I used a 3/32 drill bit for a pilot hole into my dry wall, directly in between 2 wooden studs that were about 32 inches apart, and about 18 inches from the ceiling (of a 1 story house). I mistakenly thought that there was another stud there because the magnetic stud finder was picking something up there. I immediately hit metal behind the drywall, and when I ran my magnetic stud finder along this line, I realized that almost the entire length of this vertical line was metal. What did I hit, and do I need to open the drywall to see if I caused any damage to anything important?

  • It was a pipe. I'll guess a sewage drain or stack. Dec 5, 2015 at 11:50

3 Answers 3


If the magnetic stud finder is showing response across a good part of the stud cavity then there is probably a metal duct in the wall. This could be a stove hood vent, a dryer vent or a heating duct.

If the magnetic finder is showing just a narrow range near where you drilled the hole then the item in the wall might be a metal pipe such as a sewer vent stack, an iron water pipe or an iron gas pipe. Since the first two examples would be pretty rare to use iron pipe I would put biggest odds on a gas pipe.

There is another possibility that you ran into a metal electrical conduit.

  • Metallic conduit? If it was directly behind the drywall, I'd guess it's a larger diameter pipe, or duct. Smaller pipe would be near the middle of the wall, so you'd be deeper before hitting it.
    – Tester101
    Nov 6, 2015 at 14:49
  • Yikes, should I open the drywall and see if I did any damage?
    – dontmatta
    Nov 6, 2015 at 14:51
  • 2
    @dontmatta - If it were me I would start by making a small round hole just large enough to shine a flashlight through and take a look.
    – Michael Karas
    Nov 6, 2015 at 14:56
  • @Tester101 - I agree with you if things were built to codes and customary practices. But sometimes you run into things you would have never have expected. Brings to memory of me drilling through the drywall in my garage, near the ceiling, to hang some thing and drilled right into a copper water pipe that was passing by the area in the framing. The horizontal pipe was surrounded on its other three sides by framing lumber. That caused quite a flood by the time I got the water turned off.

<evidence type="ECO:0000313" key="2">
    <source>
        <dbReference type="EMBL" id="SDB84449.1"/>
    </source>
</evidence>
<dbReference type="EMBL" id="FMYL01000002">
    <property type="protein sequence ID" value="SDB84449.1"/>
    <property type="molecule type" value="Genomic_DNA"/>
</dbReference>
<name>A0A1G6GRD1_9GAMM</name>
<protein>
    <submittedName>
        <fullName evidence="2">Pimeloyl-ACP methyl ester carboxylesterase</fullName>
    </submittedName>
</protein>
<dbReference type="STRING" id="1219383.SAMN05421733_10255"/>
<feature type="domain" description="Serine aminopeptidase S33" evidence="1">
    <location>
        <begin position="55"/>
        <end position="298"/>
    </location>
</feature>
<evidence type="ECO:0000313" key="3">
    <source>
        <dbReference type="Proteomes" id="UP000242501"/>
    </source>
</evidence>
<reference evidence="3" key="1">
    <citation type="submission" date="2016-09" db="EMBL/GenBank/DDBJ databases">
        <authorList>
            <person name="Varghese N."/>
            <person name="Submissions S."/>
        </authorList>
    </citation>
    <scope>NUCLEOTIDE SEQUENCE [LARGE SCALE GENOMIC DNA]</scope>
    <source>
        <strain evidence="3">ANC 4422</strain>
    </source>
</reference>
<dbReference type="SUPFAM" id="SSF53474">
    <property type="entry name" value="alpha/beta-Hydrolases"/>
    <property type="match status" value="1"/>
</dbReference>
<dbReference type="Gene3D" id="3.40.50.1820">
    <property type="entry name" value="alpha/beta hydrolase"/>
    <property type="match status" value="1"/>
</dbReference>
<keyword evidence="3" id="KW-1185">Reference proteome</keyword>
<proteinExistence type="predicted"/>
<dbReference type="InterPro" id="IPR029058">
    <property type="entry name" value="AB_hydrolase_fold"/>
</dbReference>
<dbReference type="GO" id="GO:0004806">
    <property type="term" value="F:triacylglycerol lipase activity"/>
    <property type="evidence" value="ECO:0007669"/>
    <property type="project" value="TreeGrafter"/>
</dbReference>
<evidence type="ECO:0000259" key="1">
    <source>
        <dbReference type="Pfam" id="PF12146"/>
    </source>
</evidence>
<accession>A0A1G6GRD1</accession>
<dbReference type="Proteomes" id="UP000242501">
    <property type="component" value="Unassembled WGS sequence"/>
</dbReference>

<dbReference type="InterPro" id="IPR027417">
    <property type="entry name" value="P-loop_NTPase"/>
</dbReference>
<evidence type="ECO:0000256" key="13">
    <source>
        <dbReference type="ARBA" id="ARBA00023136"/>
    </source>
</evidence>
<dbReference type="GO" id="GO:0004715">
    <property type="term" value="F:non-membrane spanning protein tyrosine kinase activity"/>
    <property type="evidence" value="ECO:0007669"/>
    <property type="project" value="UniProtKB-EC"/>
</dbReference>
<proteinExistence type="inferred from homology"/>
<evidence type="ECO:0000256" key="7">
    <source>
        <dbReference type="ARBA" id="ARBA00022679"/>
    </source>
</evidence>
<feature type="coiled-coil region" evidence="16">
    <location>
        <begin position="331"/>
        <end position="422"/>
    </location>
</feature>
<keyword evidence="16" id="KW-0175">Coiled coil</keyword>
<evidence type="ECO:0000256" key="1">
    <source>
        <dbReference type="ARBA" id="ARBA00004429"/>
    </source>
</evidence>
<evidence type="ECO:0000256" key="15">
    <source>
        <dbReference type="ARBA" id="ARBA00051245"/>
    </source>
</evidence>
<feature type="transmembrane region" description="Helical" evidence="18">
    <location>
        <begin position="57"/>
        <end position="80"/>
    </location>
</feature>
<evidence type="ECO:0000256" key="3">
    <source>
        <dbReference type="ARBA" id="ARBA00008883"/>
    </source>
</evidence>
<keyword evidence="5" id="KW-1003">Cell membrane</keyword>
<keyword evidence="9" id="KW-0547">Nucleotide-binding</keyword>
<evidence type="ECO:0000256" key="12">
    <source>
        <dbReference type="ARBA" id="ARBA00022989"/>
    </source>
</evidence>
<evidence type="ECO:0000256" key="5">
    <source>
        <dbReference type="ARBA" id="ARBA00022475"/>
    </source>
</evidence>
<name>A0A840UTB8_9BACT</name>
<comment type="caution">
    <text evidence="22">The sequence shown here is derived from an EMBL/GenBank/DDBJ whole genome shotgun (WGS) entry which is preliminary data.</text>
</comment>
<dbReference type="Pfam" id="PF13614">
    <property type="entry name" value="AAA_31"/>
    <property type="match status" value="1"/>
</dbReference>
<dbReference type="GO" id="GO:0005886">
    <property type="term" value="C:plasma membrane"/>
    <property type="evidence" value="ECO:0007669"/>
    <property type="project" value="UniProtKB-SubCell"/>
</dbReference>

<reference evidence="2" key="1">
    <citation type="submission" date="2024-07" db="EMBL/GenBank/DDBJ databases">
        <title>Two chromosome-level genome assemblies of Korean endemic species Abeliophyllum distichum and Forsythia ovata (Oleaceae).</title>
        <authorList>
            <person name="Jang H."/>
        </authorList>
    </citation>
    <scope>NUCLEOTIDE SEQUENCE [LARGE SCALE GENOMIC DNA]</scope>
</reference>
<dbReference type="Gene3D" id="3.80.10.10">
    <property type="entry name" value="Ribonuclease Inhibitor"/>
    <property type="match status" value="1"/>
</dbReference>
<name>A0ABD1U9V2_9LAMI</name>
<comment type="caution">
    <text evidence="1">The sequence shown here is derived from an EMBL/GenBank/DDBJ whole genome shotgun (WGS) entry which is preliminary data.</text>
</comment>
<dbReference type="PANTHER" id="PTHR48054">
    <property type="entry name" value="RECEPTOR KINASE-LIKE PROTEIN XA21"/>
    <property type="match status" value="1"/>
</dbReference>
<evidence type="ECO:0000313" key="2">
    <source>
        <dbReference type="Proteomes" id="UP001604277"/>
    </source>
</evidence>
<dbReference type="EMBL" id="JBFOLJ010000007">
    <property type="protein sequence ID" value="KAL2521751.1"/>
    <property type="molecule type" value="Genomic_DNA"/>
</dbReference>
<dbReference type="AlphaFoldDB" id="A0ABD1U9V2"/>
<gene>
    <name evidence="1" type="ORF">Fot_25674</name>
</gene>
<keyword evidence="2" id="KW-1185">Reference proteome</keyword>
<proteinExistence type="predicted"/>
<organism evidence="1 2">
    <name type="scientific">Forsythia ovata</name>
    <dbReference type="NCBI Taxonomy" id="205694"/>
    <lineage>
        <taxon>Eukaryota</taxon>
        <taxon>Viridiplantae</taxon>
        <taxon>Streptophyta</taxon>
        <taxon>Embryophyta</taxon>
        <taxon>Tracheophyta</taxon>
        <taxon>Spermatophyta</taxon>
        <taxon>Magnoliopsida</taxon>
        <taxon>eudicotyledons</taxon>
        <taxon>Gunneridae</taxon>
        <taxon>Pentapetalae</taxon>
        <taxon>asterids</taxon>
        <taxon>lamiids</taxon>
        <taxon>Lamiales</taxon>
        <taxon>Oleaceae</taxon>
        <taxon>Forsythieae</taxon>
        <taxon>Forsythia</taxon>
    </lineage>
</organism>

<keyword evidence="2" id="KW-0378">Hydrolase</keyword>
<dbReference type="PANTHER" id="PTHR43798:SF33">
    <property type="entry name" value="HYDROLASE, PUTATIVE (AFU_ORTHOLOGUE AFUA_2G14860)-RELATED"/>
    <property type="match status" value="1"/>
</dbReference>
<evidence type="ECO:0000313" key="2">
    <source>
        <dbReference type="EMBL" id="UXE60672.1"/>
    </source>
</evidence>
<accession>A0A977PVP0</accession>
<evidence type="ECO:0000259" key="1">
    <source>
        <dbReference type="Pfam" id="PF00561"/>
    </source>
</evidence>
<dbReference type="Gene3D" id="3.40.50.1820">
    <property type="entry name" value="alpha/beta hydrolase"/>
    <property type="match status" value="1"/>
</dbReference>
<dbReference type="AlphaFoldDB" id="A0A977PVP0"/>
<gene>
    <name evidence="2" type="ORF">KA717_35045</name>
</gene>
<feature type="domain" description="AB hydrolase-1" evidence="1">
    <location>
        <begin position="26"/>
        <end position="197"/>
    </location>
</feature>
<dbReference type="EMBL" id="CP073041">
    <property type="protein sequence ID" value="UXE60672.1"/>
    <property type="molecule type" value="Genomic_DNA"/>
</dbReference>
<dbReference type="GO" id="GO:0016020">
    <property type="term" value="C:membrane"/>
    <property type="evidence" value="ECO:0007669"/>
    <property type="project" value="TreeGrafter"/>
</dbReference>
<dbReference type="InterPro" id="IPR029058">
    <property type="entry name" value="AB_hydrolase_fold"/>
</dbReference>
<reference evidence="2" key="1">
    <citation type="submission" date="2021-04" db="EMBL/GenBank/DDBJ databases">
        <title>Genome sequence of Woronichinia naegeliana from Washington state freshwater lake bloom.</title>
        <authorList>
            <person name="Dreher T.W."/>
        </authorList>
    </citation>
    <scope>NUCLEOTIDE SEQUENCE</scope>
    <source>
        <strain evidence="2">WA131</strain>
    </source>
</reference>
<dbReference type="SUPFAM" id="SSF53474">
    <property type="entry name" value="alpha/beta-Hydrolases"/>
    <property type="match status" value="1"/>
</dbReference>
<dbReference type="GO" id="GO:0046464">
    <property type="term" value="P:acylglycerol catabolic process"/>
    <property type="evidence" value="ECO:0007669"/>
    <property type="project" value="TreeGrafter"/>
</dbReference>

– Michael Karas
    Nov 6, 2015 at 15:03
  • 2
    Chrome, or grey? .. I've seen some pretty shiny conduit, but usually not "chromed"...
    – keshlam
    Nov 6, 2015 at 20:07

One possibility not mentioned, there may be wires behind the plate if they were not able to locate them far enough back the plate prevents the wires from being damaged by nails, screws ect,,, the plates are usually galvanized steel if that is the case.


Bought a new house and was hanging TV's and pictures. I use a stud finder and then measure. Found what I thought was another stud and drilled with a new 3/32 cobalt drill bit for a pilot hole. Hit something hard and like a idiot put more pressure on it (STOP)...went thru a 2" gas line. Square on...could not have done a better job with a drill press looking at the thing. Silver lining was after the plumber came and did the repairs the 10 psi pressure test showed 4 small leaks elsewhere and he also found badly kinked SS flex line to stove. So $$$, lesson learned, and the the fire dept knows where my house is.

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